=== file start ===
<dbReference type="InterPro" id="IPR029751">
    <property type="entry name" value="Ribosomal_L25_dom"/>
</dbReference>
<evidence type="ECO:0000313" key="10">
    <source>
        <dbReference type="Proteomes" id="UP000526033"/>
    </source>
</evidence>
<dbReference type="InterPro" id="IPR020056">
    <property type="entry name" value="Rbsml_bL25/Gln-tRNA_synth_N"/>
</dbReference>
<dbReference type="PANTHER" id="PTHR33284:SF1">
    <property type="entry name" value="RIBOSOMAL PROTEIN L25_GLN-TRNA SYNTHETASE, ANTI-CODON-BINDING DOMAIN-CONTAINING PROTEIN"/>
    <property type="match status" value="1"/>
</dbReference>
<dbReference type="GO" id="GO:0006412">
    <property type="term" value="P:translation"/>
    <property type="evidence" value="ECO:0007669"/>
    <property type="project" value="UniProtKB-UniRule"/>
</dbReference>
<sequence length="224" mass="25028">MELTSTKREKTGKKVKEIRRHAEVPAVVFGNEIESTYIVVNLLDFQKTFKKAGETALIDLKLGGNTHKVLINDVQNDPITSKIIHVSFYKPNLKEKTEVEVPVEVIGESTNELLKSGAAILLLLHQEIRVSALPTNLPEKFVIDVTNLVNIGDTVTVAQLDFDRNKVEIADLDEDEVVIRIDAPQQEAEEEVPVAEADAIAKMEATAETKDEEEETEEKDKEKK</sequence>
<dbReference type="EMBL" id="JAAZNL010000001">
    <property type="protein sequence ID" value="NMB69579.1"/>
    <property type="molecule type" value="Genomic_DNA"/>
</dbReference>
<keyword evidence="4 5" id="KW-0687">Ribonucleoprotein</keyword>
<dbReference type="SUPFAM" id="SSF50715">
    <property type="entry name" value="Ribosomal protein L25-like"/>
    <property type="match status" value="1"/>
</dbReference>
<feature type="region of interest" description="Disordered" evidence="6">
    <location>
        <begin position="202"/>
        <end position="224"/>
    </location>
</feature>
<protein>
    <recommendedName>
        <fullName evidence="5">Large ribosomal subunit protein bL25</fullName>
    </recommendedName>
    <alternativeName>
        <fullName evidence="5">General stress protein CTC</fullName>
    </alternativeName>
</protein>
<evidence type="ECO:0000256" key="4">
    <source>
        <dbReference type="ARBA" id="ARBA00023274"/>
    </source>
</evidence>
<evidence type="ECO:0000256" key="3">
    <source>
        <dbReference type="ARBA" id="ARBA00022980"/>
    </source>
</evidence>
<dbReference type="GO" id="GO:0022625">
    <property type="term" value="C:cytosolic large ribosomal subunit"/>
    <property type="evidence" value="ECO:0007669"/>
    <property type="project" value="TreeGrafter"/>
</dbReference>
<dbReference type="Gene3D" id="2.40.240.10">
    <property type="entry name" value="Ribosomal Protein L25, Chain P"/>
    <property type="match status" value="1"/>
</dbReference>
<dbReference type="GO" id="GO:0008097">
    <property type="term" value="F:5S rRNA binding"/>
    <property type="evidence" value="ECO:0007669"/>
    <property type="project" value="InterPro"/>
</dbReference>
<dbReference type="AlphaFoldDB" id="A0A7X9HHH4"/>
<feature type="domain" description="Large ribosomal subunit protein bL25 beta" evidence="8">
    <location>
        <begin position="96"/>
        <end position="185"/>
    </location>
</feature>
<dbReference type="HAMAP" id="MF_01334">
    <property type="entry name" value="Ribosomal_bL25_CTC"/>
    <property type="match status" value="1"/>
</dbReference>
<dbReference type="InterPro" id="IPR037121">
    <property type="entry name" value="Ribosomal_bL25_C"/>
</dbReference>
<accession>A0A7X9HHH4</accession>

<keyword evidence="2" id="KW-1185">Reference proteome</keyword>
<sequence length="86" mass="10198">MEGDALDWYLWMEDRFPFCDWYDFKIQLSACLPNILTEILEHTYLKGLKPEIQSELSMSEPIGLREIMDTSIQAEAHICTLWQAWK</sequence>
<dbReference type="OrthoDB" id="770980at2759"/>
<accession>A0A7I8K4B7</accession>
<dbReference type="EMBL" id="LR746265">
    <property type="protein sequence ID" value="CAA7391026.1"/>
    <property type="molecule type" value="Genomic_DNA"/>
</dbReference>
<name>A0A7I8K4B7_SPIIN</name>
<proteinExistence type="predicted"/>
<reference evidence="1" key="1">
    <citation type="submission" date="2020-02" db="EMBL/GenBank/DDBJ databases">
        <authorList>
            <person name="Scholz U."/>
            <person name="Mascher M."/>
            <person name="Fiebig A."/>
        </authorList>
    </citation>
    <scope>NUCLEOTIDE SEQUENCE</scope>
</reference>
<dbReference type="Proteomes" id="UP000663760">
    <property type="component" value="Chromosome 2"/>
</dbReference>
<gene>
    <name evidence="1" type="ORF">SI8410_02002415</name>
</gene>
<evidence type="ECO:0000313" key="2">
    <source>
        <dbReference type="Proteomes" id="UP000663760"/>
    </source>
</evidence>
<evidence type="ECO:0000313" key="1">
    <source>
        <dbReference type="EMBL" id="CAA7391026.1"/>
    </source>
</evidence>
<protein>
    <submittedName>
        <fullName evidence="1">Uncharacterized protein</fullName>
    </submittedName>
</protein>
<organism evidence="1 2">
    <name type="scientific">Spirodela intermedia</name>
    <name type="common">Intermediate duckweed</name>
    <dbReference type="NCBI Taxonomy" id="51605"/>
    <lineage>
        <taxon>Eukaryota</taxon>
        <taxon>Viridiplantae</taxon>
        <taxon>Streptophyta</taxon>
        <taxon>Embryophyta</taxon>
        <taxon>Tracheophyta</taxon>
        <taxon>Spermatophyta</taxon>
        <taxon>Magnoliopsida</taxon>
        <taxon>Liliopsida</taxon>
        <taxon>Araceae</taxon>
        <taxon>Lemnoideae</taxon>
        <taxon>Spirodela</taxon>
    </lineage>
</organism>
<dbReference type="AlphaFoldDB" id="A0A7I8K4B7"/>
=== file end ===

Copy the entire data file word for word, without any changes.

<dbReference type="InterPro" id="IPR029751">
    <property type="entry name" value="Ribosomal_L25_dom"/>
</dbReference>
<evidence type="ECO:0000313" key="10">
    <source>
        <dbReference type="Proteomes" id="UP000526033"/>
    </source>
</evidence>
<dbReference type="InterPro" id="IPR020056">
    <property type="entry name" value="Rbsml_bL25/Gln-tRNA_synth_N"/>
</dbReference>
<dbReference type="PANTHER" id="PTHR33284:SF1">
    <property type="entry name" value="RIBOSOMAL PROTEIN L25_GLN-TRNA SYNTHETASE, ANTI-CODON-BINDING DOMAIN-CONTAINING PROTEIN"/>
    <property type="match status" value="1"/>
</dbReference>
<dbReference type="GO" id="GO:0006412">
    <property type="term" value="P:translation"/>
    <property type="evidence" value="ECO:0007669"/>
    <property type="project" value="UniProtKB-UniRule"/>
</dbReference>
<sequence length="224" mass="25028">MELTSTKREKTGKKVKEIRRHAEVPAVVFGNEIESTYIVVNLLDFQKTFKKAGETALIDLKLGGNTHKVLINDVQNDPITSKIIHVSFYKPNLKEKTEVEVPVEVIGESTNELLKSGAAILLLLHQEIRVSALPTNLPEKFVIDVTNLVNIGDTVTVAQLDFDRNKVEIADLDEDEVVIRIDAPQQEAEEEVPVAEADAIAKMEATAETKDEEEETEEKDKEKK</sequence>
<dbReference type="EMBL" id="JAAZNL010000001">
    <property type="protein sequence ID" value="NMB69579.1"/>
    <property type="molecule type" value="Genomic_DNA"/>
</dbReference>
<keyword evidence="4 5" id="KW-0687">Ribonucleoprotein</keyword>
<dbReference type="SUPFAM" id="SSF50715">
    <property type="entry name" value="Ribosomal protein L25-like"/>
    <property type="match status" value="1"/>
</dbReference>
<feature type="region of interest" description="Disordered" evidence="6">
    <location>
        <begin position="202"/>
        <end position="224"/>
    </location>
</feature>
<protein>
    <recommendedName>
        <fullName evidence="5">Large ribosomal subunit protein bL25</fullName>
    </recommendedName>
    <alternativeName>
        <fullName evidence="5">General stress protein CTC</fullName>
    </alternativeName>
</protein>
<evidence type="ECO:0000256" key="4">
    <source>
        <dbReference type="ARBA" id="ARBA00023274"/>
    </source>
</evidence>
<evidence type="ECO:0000256" key="3">
    <source>
        <dbReference type="ARBA" id="ARBA00022980"/>
    </source>
</evidence>
<dbReference type="GO" id="GO:0022625">
    <property type="term" value="C:cytosolic large ribosomal subunit"/>
    <property type="evidence" value="ECO:0007669"/>
    <property type="project" value="TreeGrafter"/>
</dbReference>
<dbReference type="Gene3D" id="2.40.240.10">
    <property type="entry name" value="Ribosomal Protein L25, Chain P"/>
    <property type="match status" value="1"/>
</dbReference>
<dbReference type="GO" id="GO:0008097">
    <property type="term" value="F:5S rRNA binding"/>
    <property type="evidence" value="ECO:0007669"/>
    <property type="project" value="InterPro"/>
</dbReference>
<dbReference type="AlphaFoldDB" id="A0A7X9HHH4"/>
<feature type="domain" description="Large ribosomal subunit protein bL25 beta" evidence="8">
    <location>
        <begin position="96"/>
        <end position="185"/>
    </location>
</feature>
<dbReference type="HAMAP" id="MF_01334">
    <property type="entry name" value="Ribosomal_bL25_CTC"/>
    <property type="match status" value="1"/>
</dbReference>
<dbReference type="InterPro" id="IPR037121">
    <property type="entry name" value="Ribosomal_bL25_C"/>
</dbReference>
<accession>A0A7X9HHH4</accession>

<keyword evidence="2" id="KW-1185">Reference proteome</keyword>
<sequence length="86" mass="10198">MEGDALDWYLWMEDRFPFCDWYDFKIQLSACLPNILTEILEHTYLKGLKPEIQSELSMSEPIGLREIMDTSIQAEAHICTLWQAWK</sequence>
<dbReference type="OrthoDB" id="770980at2759"/>
<accession>A0A7I8K4B7</accession>
<dbReference type="EMBL" id="LR746265">
    <property type="protein sequence ID" value="CAA7391026.1"/>
    <property type="molecule type" value="Genomic_DNA"/>
</dbReference>
<name>A0A7I8K4B7_SPIIN</name>
<proteinExistence type="predicted"/>
<reference evidence="1" key="1">
    <citation type="submission" date="2020-02" db="EMBL/GenBank/DDBJ databases">
        <authorList>
            <person name="Scholz U."/>
            <person name="Mascher M."/>
            <person name="Fiebig A."/>
        </authorList>
    </citation>
    <scope>NUCLEOTIDE SEQUENCE</scope>
</reference>
<dbReference type="Proteomes" id="UP000663760">
    <property type="component" value="Chromosome 2"/>
</dbReference>
<gene>
    <name evidence="1" type="ORF">SI8410_02002415</name>
</gene>
<evidence type="ECO:0000313" key="2">
    <source>
        <dbReference type="Proteomes" id="UP000663760"/>
    </source>
</evidence>
<evidence type="ECO:0000313" key="1">
    <source>
        <dbReference type="EMBL" id="CAA7391026.1"/>
    </source>
</evidence>
<protein>
    <submittedName>
        <fullName evidence="1">Uncharacterized protein</fullName>
    </submittedName>
</protein>
<organism evidence="1 2">
    <name type="scientific">Spirodela intermedia</name>
    <name type="common">Intermediate duckweed</name>
    <dbReference type="NCBI Taxonomy" id="51605"/>
    <lineage>
        <taxon>Eukaryota</taxon>
        <taxon>Viridiplantae</taxon>
        <taxon>Streptophyta</taxon>
        <taxon>Embryophyta</taxon>
        <taxon>Tracheophyta</taxon>
        <taxon>Spermatophyta</taxon>
        <taxon>Magnoliopsida</taxon>
        <taxon>Liliopsida</taxon>
        <taxon>Araceae</taxon>
        <taxon>Lemnoideae</taxon>
        <taxon>Spirodela</taxon>
    </lineage>
</organism>
<dbReference type="AlphaFoldDB" id="A0A7I8K4B7"/>